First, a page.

The applicant argued that the ZETDC’s decision does not comply with the objectives of the Public Procurement and Disposal of Public Assets Act (Chapter 22:23), which prefers the direct procurement method in terms of section 33, where additional services are required by a supplier and where a change of supplier would cause problems of inter-changeability or incompatibility with existing equipment.

Denallare further argued that the system that controls the encryption and vending of electricity tokens for a nation is very specialised and provided by a handful of suppliers in the world.

“The second respondent is now undertaking an exercise in excess of US$3 900 000, which is an unnecessary cost to the nation, when the current system upgrade was already done as part of an annual upgrade and maintenance which the applicant provides for the second respondent,” the company argued.

“The applicant is concerned by how the second respondent can sign contracts with a supplier, with no known history in the region for this specialised software, and with the blessing of the first respondent, through their Special Procurement Oversight Committee (SPOC).”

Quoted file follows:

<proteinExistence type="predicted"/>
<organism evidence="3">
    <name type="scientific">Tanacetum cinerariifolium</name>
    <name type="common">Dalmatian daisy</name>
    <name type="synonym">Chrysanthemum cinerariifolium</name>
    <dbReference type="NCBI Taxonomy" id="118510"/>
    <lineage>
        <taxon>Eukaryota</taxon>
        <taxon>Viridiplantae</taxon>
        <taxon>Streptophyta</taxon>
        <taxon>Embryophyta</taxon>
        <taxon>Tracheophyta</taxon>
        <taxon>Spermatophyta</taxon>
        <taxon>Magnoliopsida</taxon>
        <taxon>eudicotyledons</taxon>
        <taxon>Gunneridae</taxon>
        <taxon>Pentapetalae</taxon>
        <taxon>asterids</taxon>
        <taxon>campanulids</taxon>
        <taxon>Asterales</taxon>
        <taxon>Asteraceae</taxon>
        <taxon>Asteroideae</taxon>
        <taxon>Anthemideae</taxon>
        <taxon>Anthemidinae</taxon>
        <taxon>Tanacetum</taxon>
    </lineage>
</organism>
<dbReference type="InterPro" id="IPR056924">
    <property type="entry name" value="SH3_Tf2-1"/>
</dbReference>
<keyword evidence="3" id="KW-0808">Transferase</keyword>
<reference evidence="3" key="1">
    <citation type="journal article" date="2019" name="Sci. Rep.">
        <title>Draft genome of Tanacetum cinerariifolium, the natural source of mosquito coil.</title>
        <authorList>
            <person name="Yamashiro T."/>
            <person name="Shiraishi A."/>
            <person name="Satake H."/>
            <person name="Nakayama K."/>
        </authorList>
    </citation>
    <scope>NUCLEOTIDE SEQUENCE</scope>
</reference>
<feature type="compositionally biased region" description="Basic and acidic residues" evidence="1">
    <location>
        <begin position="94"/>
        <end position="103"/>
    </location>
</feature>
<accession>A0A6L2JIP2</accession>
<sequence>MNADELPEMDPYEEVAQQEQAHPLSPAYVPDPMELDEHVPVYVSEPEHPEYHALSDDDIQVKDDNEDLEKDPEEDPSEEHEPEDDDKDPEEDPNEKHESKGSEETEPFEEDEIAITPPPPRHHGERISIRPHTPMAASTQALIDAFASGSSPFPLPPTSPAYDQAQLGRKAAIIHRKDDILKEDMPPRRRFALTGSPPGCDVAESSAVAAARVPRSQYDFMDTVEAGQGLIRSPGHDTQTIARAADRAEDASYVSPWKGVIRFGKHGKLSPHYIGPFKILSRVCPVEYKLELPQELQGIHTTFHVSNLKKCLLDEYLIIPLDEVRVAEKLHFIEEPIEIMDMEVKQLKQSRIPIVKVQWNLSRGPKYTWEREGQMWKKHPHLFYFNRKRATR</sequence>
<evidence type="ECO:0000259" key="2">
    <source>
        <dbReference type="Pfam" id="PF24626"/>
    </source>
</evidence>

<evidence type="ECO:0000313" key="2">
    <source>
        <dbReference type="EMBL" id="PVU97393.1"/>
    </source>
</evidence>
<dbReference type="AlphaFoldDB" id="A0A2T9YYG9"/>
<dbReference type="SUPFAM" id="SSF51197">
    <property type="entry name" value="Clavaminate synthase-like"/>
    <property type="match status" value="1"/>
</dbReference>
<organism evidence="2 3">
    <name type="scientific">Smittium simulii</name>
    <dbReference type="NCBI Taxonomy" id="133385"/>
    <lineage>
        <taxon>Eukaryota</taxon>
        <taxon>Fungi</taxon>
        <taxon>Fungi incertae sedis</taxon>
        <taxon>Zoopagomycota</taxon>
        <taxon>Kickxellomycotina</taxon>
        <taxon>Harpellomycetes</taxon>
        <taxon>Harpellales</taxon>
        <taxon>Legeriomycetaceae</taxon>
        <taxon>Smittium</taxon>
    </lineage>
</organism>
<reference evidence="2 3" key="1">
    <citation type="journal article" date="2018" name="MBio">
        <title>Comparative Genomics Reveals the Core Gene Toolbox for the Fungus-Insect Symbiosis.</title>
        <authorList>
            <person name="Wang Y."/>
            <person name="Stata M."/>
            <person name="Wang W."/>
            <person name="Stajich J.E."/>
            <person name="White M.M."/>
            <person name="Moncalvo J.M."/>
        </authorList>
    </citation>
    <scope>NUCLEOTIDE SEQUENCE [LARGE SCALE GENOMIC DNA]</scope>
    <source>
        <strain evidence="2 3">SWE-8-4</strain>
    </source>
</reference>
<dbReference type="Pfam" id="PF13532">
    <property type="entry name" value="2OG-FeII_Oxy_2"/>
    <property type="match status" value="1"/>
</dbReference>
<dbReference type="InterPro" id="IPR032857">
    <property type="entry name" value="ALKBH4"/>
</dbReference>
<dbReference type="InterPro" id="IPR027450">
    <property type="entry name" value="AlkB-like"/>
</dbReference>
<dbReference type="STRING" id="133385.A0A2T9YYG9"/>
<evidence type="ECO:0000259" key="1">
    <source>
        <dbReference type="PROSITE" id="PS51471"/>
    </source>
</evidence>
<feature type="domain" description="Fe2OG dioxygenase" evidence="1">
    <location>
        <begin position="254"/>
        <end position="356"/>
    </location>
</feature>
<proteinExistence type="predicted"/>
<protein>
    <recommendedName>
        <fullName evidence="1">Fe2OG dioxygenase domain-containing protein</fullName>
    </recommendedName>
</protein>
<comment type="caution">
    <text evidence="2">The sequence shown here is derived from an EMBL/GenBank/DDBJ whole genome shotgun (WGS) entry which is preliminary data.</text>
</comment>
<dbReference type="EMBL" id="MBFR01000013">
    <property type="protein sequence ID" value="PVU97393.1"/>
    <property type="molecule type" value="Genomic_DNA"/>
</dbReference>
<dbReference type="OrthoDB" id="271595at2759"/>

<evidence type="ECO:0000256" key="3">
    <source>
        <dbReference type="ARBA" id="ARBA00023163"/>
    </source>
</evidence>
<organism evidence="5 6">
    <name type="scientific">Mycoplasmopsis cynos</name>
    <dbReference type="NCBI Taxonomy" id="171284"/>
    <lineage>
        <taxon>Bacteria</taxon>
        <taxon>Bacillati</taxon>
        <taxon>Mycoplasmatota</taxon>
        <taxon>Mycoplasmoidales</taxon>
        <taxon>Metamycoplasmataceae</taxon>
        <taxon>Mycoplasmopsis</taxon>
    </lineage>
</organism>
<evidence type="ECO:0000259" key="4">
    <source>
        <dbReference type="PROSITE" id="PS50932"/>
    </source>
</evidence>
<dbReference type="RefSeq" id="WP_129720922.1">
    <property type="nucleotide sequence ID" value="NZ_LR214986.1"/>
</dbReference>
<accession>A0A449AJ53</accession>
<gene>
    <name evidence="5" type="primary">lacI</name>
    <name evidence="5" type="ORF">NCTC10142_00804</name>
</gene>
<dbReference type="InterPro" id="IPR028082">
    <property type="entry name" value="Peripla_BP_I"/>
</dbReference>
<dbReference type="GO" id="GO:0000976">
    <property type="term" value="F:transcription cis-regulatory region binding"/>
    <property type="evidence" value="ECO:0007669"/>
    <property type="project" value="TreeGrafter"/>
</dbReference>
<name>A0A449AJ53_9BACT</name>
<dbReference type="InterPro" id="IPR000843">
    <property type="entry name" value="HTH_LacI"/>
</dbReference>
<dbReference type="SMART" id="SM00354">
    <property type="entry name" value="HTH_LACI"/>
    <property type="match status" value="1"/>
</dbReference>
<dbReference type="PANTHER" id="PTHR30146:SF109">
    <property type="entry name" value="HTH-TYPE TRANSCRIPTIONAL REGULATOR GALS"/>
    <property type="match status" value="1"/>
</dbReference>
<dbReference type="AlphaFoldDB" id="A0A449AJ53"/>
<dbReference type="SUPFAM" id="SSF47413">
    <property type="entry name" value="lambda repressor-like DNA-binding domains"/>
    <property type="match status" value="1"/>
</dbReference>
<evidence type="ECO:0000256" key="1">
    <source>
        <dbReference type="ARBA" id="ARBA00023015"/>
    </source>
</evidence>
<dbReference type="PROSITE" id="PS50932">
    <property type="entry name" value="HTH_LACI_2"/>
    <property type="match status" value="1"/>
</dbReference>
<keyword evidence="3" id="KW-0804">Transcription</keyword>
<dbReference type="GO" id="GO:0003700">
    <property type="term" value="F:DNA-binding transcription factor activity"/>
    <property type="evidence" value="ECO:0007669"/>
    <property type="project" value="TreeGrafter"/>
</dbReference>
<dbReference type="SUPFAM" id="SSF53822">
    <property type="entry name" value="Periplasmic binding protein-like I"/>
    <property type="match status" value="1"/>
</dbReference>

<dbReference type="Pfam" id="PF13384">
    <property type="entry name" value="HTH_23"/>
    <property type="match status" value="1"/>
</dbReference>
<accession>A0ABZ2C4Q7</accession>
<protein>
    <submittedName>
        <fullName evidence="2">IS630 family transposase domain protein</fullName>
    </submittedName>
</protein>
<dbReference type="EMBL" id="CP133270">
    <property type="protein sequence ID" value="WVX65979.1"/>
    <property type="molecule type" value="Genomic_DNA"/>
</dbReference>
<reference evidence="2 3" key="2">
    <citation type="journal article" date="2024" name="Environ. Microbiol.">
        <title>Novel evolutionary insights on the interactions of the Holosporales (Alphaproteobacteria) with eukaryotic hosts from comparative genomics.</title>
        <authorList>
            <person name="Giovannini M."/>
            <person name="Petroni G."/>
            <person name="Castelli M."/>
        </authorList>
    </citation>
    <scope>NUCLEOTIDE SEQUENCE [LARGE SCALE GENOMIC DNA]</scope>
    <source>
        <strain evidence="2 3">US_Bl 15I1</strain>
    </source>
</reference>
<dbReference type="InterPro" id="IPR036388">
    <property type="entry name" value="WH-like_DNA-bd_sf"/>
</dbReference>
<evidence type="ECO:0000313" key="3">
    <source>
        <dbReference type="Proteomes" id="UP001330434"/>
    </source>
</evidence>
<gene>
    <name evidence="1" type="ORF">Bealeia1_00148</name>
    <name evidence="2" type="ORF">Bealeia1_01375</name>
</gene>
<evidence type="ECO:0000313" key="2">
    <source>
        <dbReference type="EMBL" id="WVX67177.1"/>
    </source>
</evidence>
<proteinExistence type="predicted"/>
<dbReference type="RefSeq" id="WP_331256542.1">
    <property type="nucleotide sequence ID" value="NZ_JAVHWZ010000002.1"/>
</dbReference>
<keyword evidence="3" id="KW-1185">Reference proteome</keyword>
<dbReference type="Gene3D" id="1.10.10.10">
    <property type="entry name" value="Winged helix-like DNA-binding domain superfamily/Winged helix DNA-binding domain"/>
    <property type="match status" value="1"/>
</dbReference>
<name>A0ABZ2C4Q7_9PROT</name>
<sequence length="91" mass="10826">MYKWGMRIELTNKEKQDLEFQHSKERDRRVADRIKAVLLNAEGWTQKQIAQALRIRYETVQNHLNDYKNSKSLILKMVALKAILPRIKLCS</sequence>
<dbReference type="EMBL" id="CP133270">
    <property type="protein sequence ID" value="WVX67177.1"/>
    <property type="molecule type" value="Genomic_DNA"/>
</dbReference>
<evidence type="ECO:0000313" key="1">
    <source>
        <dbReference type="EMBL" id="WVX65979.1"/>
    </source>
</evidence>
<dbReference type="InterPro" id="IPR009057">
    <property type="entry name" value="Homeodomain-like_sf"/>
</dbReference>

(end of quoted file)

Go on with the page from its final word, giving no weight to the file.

Denallare wrote a letter to Praz chief executive officer Clever Ruswa on 18 March 2022, informing him of the anomalies and causes for concern. The letter contained correspondence between the applicant and ZETDC from 2018 to 2022, advising ZETDC of the need to maintain its national vending system.

Through the letter, and several others afterwards, the applicant sought that Praz exercises its power in terms of section 96 of the Public Procurement and Disposal of Public Assets Act, to investigate this conduct, as well as to exercise its powers in terms of section 54 (10) (c) by suspending the ongoing process while the investigation was being undertaken.

“By way of a letter dated 25 March 2022, the 1st respondent acknowledged receipt of the applicant’s letter and undertook to engage the procuring entity citing the alleged needless procurement of a new system when the current upgraded system is now on new hardware which the second respondent recently purchased for this upgrade, after years of advice, leading to financial prejudice on the procuring entity and nation.”

The applicant wrote a follow up letter to Praz on 22 April 2022 aftewhich the authority wrote to ZETDC on 6 May asking for responses by 11 May. Praz highlighted the issues raised by Denallare were serious.